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Business and Policy Areas
Business and Policy Areas

IRS Updates Publication 571 on Tax-Sheltered Aunnity Plans (403(b) Plans)

April 2, 2008

The IRS recently updated Publication 571, which focuses on 403(b) plans.  Most notable is that beginning in 2008, distributions from tax-qualified retirement plans and tax-sheltered annuities can be converted by making a direct rollover into a Roth IRA, subject to the current restrictions on rollovers from traditional IRAs into Roth IRAs.

The IRS recommends that all plan participants, at the beginning of 2008, recalculate their 2007 Maximum Amount Contributable (MAC) based on 2007 compensation amounts.  Contributions to 403(b) accounts are limited to the lesser of the "limit on annual additions" or the "limit on elective deferrals."  Worksheet 1 from the publication assists in calculating the MAC, including the limits on annual additions and elective deferrals.  For 2008, the limit on annual additions has been increased from $45,000 to $46,000.  The limit on elective deferrals remains at $15,500.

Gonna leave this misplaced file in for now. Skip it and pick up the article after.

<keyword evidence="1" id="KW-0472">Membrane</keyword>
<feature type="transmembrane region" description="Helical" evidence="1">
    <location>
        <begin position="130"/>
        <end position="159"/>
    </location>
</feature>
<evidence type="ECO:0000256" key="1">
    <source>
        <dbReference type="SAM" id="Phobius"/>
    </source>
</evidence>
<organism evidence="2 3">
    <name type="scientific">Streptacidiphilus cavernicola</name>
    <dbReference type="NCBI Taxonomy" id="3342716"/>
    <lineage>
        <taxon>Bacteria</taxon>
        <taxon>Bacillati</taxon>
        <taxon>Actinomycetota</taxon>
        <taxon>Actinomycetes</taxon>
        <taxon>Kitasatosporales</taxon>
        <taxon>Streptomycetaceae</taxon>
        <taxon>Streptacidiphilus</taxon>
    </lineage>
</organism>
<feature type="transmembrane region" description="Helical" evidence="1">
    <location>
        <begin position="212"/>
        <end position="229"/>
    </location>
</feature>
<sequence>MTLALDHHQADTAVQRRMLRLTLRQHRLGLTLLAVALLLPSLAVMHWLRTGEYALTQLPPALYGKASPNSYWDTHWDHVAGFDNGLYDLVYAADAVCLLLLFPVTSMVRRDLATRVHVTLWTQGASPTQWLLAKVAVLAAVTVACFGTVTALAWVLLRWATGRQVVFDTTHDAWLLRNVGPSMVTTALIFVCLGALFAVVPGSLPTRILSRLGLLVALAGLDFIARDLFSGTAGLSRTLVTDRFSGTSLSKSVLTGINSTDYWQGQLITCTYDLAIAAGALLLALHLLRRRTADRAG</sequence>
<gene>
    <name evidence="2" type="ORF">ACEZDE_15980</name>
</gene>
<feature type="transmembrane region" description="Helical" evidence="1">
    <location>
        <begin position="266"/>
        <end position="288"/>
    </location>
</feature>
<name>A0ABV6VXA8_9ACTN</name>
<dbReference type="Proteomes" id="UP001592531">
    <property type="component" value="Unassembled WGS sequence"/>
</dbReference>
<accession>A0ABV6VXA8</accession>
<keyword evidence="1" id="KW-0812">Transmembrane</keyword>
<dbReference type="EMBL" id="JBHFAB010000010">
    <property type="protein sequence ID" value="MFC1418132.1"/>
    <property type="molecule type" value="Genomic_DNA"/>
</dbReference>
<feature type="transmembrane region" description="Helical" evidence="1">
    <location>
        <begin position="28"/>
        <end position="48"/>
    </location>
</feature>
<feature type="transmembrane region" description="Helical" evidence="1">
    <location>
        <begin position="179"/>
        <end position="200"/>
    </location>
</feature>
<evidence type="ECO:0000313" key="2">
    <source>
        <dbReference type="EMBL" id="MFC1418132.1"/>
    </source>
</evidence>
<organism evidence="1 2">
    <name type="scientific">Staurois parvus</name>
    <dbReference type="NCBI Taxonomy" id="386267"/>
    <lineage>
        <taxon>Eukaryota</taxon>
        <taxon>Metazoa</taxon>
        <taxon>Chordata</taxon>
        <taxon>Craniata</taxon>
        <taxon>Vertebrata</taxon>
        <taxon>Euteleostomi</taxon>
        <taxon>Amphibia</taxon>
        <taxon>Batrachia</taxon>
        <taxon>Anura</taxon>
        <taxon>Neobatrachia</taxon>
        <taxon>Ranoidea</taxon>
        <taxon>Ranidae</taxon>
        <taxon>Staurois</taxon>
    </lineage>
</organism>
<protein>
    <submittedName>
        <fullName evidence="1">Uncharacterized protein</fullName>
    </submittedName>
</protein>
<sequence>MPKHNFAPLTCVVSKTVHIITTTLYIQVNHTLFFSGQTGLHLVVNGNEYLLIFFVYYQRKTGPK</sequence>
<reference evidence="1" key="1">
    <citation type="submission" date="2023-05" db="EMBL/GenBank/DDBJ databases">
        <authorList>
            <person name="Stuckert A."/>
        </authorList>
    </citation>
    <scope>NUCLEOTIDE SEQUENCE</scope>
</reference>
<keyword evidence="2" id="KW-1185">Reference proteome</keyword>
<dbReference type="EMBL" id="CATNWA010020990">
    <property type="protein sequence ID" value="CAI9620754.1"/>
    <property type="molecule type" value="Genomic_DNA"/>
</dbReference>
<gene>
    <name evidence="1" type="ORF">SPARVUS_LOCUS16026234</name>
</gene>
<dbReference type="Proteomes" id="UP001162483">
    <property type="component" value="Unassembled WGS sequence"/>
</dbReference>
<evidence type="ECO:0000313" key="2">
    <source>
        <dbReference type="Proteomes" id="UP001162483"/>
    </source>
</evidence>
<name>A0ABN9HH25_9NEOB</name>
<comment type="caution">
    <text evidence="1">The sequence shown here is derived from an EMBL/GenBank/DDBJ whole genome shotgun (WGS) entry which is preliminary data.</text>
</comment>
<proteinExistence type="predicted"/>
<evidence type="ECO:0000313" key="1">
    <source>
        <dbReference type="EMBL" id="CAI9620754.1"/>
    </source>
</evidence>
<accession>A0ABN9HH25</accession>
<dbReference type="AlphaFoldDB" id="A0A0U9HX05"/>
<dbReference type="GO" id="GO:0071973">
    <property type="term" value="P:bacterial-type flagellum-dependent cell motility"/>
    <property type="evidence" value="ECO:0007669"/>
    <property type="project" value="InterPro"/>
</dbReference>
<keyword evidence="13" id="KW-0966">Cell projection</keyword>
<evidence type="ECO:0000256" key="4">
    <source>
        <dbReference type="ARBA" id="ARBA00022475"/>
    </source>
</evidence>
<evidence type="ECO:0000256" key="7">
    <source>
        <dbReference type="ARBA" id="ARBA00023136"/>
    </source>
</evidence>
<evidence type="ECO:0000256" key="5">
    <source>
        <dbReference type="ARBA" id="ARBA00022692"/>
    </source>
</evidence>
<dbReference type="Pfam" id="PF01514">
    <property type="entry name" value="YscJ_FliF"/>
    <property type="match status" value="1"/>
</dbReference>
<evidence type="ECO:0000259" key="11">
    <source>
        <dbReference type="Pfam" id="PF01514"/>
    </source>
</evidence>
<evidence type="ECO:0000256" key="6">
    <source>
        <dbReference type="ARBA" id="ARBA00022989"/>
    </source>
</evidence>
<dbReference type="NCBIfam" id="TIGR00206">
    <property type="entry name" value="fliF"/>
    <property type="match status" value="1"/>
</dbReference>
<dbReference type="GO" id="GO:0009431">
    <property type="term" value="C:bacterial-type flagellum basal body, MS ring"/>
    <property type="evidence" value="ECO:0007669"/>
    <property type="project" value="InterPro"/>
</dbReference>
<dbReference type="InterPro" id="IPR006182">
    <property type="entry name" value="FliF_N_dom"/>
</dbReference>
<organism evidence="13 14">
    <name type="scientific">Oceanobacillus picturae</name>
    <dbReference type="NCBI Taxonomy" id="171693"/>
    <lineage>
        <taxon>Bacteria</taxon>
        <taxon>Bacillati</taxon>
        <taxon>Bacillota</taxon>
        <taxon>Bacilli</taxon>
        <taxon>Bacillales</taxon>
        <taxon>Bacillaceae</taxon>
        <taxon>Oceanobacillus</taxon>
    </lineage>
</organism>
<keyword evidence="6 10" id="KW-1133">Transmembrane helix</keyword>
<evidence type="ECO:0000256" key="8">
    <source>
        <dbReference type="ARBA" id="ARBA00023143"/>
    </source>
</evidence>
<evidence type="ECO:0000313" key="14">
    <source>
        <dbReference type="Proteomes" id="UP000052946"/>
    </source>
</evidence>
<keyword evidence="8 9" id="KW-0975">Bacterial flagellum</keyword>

Individuals 50 or older by the end of the year may be eligible to make additional catch-up contributions.  These additional contributions cannot be made with after-tax employee contributions and one has to have the maximum amount of elective deferrals made for the plan year in question.

As in the past, if your contributions are more than your limit on annual additions, the excess amount is included in your income.  Amounts in excess that are due to elective deferrals may be distributed if there was:

  • A reasonable error in determining the amount of elective deferrals that could be made under the limit on annual additions, or
  • A reasonable error in estimating your compensation.

If one has excess deferrals for a year, a corrective distribution may be made only if both of the following conditions are satisfied:

  • The individual or employer designate the distribution as an excess deferral to the extent one has excess deferrals for the year, and
  • The correcting distribution is made after the date on which the excess deferral was made.

Distributions generally cannot be made until the employee reaches age 59 ½ , has a severance from employment, dies, becomes disabled, has a qualified reservist distribution, or, in the case of salary reduction contributions, encounters financial hardship.  These distributions are, in most cases, taxed as income. 

A copy of Publication 571 can be found on the IRS website.

NACUBO Contact: Mary M. Bachinger, director, tax policy